Killer Read

April 3, 2012 | 2 3 min read

This is the Reading Group Guide for the new psychological thriller, The Reading Group Killer. Based on a true story, The Reading Group Killer tells the story of a gruesome book club-turned-bloodbath when one member, after years of enjoying friendly discussion and light refreshments, transforms into a murderer. The questions that follow are intended to enhance your discussion, as well as perhaps help you defend yourself against one of the hundreds of copycat crimes that have been inspired by the book, leaving the vast majority of book clubs across the country decimated by senseless tragedy.

1. The Reading Group Killer imagines a world where someone pretends to enjoy her monthly book club, when in fact she is a soulless monster. Which member of your group do you think is most likely to be plotting the death of everyone else in the room?

2. Are you sure? Isn’t everyone hiding a deep, dark secret?  Go around the room and guess everyone’s secrets. Try not to censor yourself, like Geoffrey did (pp. 78-81), a decision that ultimately led to his beheading.

3. In Chapter 7 (“It’s Her — The One Eating The Brownie!”), Charlene assembles an explosive device in the bathroom (pp. 106-117). Do you search the members of your book club before they enter your home? Have you removed all toxic chemicals from your bathroom? Do you think it might anger the killer if you were to stop the meeting and take time to do so right now?

4. Was the initial reaction of the book club — insisting that this kind of evil could never happen to good friends like them (pp. 32-36) — merely naive, or did Rebecca purposely try and minimize the potential threat in order to distract the others from paying close attention to her movements? If someone wanted to hide a razor blade between the pages of their paperback, do you think you could tell?

5. Jennifer eats the cookies (pp. 153-155), without for a moment suspecting they could be laced with an undetectable poison. Doesn’t her failure to exercise more caution when eating things prepared by virtual strangers make her largely to blame for her own slow, painful death?

6. Louise makes her first appearance relatively late in the story (p. 66), after hearing about the book club “from a friend.” Doesn’t her sudden interest in reading, and especially her interest in joining this particular book club, make her the most obvious suspect? Who’s the newest member of your book club? Have you searched his home for weapons?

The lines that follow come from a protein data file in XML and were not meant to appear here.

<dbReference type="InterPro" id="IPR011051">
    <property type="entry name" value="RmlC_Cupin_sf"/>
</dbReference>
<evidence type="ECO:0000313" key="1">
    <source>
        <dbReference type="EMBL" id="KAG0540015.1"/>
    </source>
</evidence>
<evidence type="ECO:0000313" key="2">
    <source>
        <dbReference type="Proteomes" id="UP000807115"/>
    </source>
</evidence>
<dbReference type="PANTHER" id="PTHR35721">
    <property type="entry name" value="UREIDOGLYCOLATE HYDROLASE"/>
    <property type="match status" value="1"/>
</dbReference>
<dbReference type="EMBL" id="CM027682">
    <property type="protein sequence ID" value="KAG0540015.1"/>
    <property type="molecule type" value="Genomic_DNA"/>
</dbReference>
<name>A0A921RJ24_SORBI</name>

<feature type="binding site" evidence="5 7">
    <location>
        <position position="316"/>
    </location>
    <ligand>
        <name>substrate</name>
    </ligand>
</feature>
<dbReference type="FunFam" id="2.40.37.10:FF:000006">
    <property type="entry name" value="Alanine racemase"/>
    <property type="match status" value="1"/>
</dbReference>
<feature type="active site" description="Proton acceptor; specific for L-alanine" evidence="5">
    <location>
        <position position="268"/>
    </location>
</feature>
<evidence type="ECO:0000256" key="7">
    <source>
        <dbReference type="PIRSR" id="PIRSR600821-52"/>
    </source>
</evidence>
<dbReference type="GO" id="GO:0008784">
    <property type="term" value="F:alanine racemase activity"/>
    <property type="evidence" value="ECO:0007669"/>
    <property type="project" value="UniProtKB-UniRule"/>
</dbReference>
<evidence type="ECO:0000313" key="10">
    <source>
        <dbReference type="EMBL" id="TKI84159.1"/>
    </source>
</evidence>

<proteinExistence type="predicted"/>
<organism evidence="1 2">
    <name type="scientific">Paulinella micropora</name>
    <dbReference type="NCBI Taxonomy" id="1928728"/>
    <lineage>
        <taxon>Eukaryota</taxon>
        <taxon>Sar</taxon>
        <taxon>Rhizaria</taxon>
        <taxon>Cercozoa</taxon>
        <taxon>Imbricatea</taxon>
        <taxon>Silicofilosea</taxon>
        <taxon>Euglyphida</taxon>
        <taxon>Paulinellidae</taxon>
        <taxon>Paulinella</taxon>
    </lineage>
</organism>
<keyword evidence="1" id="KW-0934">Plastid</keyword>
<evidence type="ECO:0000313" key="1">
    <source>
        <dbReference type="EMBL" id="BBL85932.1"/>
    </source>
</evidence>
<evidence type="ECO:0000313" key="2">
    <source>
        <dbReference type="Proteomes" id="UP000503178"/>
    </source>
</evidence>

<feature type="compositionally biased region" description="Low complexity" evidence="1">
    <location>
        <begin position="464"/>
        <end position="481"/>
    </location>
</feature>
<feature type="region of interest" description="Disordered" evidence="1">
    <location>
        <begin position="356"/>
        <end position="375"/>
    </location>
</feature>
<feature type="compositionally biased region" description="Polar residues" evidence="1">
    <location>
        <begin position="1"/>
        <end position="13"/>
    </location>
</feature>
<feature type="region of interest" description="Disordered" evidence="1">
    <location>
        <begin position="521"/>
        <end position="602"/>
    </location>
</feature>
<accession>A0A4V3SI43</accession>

7. In a recent interview, the author admitted that she enjoyed tracking which reading groups were set to discuss her book, and then sneaking into their meetings and slaughtering all of their members, execution-style, like Jack did, in Chapter 19 (“This Lemonade Needs Ice — And Look Out For The Woman In The Mask!”). Are all of your doors locked?

8. It is said that a book can only be truly appreciated if everyone in the group shuts their eyes for thirty or forty seconds, and meditates in complete silence. Ignore the noises coming from the garage, and do this now, like Janet did (pp. 213-18), right before the final massacre.

9. If you reach this last question, congratulations. You have survived, at least for now. If you go to the book’s website and tell us the time and location of your next meeting, we will send you a signed copy, as well as a special, secret prize. Do that. Seriously, it’s a very special prize that you won’t want to miss.

If you enjoyed The Reading Group Killer, be sure to check out the author’s latest, The Assassin in the Bookstore. Available wherever books are sold, but particularly at Books & More on Main and 14th, next Tuesday at 3.

Image: The Woman in Black

is a freelance writer and the author of Anonymous Lawyer, a comedic novel about corporate law. He has written humor pieces for publications including McSweeney's, The Wall Street Journal, and The New Republic. Read more at or follow him @jeremyblachman.

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